If you could take down Mike Tyson in Mike Tyson's Punch Out!!, you were the undisputed king. The notoriously hard titular final boss offered a true test of skill, making this a game players constantly came back to, thinking, "I've got it this time."

124. Rock Band 2

(2008, PlayStation 3, Xbox 360, others)

Rock Band 2 wasn't an Earth-shattering reinvention of the first game. Rather, its small tweaks and quality of life updates served to make an already great experience even better, allowing for "No Fail" modes for people who just wanted to play around with friends. Rock Band 2 turned the Rock Band experience into a more streamlined, accessible party treat.

123. Diablo

(1996, PC, others)

Diablo was Blizzard's first foray into the action role-playing genre and was quite the premier. Also marking the launch of, Diablo's dark world and addictive loot-based gameplay received critical and fan praise, establishing Blizzard as one of the top role-playing game developers. Focused on rewards, Diablo's feedback loop of fight-then-receive-loot influenced countless other games to implement similar structures.

122. Quake

(1996, PC, others)

Quake took the fast-paced gameplay of Doom and made it work in an advanced 3D engine. Its massively-popular online multiplayer made such a thing a staple of the video game industry.

121. Frog Fractions

(2012, Browser)

Disguising itself as a math game, Frog Fractions constantly changes forms as you play. It's undeniably weird. Frog Fractions shattered any preconceived notions of what to expect from a game, proving games can be whatever you want them to be.

Device 6

120. Device 6

(2013, iOS)

Device 6 managed to evolve the text-adventure format. Whereas usual text-adventures would roll out their stories in long paragraphs, Device 6 presented words as malleable narrative devices — with some that bent around corners as they described the game doing the same. Device 6 was an amazing breakthrough in storytelling and a surprising reinvention of one of the oldest genres.

119. The Legend of Zelda: The Wind Waker

(2003, GameCube, others)

Wind Waker took Zelda's mechanics to a new level. It was deeper, more complex and let players move the camera and counter attack to open up the game's action, making for a richer game. Though its cartoony visuals were divisive at the time of release, Wind Waker's aesthetic made for a more expressive game that has gained fans over time.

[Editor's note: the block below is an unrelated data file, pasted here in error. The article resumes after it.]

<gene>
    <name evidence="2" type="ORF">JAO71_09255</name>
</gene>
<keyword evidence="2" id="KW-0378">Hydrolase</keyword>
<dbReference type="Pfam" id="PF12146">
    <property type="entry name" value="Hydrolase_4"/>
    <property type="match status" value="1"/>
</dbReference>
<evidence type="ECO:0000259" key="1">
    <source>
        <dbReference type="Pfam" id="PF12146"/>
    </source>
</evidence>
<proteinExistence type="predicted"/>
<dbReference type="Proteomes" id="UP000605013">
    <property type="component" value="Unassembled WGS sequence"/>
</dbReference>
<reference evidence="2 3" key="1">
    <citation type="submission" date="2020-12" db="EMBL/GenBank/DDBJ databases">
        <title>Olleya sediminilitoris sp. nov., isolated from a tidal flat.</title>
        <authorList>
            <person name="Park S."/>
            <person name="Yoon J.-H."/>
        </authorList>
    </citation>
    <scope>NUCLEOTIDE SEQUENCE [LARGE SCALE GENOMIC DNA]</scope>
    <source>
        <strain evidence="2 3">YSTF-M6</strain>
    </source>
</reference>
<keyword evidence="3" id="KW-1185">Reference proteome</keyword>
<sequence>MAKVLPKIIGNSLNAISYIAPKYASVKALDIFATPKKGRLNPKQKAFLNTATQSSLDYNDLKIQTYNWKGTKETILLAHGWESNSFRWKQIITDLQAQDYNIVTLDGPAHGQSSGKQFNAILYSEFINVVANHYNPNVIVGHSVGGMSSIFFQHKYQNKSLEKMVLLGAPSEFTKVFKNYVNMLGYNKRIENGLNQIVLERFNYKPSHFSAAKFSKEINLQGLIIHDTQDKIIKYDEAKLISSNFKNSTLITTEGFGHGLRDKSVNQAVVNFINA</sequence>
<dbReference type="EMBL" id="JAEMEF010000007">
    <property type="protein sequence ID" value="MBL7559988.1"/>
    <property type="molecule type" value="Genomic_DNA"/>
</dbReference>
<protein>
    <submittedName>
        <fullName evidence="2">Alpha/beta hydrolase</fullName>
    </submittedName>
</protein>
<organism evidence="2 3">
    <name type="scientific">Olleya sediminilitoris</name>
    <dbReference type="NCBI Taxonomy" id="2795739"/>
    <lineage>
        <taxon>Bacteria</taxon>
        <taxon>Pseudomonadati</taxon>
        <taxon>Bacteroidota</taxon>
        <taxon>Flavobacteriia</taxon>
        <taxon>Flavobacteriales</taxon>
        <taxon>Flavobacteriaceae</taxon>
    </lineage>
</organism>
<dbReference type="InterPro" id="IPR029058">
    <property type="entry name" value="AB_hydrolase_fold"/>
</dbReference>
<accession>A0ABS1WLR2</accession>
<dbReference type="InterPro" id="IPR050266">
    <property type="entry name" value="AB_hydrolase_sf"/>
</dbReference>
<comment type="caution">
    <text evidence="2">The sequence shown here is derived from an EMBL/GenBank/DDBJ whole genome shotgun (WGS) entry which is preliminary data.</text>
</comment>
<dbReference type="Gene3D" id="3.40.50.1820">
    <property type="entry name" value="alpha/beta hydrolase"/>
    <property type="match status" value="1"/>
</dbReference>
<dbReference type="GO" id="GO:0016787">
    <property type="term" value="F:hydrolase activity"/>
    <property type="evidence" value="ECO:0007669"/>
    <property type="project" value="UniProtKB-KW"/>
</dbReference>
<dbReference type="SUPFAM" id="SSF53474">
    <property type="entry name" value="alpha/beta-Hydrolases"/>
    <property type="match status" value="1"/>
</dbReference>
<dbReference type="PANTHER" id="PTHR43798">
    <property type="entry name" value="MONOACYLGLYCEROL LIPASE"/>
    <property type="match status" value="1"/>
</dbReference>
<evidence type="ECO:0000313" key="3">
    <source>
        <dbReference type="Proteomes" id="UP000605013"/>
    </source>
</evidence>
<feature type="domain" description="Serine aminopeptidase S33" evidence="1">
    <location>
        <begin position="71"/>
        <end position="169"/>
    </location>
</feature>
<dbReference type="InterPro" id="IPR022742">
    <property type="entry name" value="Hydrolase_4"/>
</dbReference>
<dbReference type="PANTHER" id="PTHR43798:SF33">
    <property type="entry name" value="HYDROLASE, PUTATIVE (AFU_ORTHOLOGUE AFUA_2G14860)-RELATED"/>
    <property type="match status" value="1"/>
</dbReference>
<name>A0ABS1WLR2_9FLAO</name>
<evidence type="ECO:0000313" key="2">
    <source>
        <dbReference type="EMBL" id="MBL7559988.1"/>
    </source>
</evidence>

118. Mario Kart 8

(2014, Wii U, others)

Introducing new, game changing mechanics such as anti-gravity movement, Mario Kart 8 changed up the game's old — but classic — formula. More impressive looking than other games in the series, too, Mario Kart 8's changes and refinements made it a standout in a series of amazing arcade racers.

117. Gunstar Heroes

(1993, Genesis, others)

Controlling like a dream, full of insane boss fights and featuring some of the best graphics of its time, Gunstar was a relentless game full of inventive mechanics, culminating in one of the finest Sega Genesis games ever released.

116. Call of Duty 2

(2005, PC, Xbox 360, others)

Call of Duty 2 built upon its predecessor's level of bombast and personal stories of wartime soldiers with a with a new level of realism and action never seen before in games. Considered a pinnacle of video game visuals, storytelling and action in 2005, Call of Duty 2 also continued the series' influence on other first-person shooters.

115. BioShock

(2007, PC, Xbox 360, others)

BioShock is still, 10 years later, like nothing seen elsewhere. Its art deco underwater metropolis-gone-wrong instantly invited players in, enticing them to search every corner to learn what went wrong with Andrew Ryan's utopia. Telling a complex story about the nature of man, BioShock offered one of the most unforgettable experiences in games.

114. Herzog Zwei

(1990, Genesis)

Herzog Zwei was one of the first real-time strategy games. Allowing players to pilot a flying mech while simultaneously buying and deploying combat units on the battlefield, Herzog Zwei paved the way for other strategy games like Dune 2 — even though it itself wasn't very successful.

113. Prince of Persia: The Sands of Time

(2003, GameCube, PlayStation 2, Xbox, others)

It's hard to imagine a world where Braid and Arkham Asylum had the impact they did without Prince of Persia: The Sands of Time not coming first. Allowing players to bend time backward and forward while fighting enemies with a fluid combat system, Sands of Time's pacing made it a standout.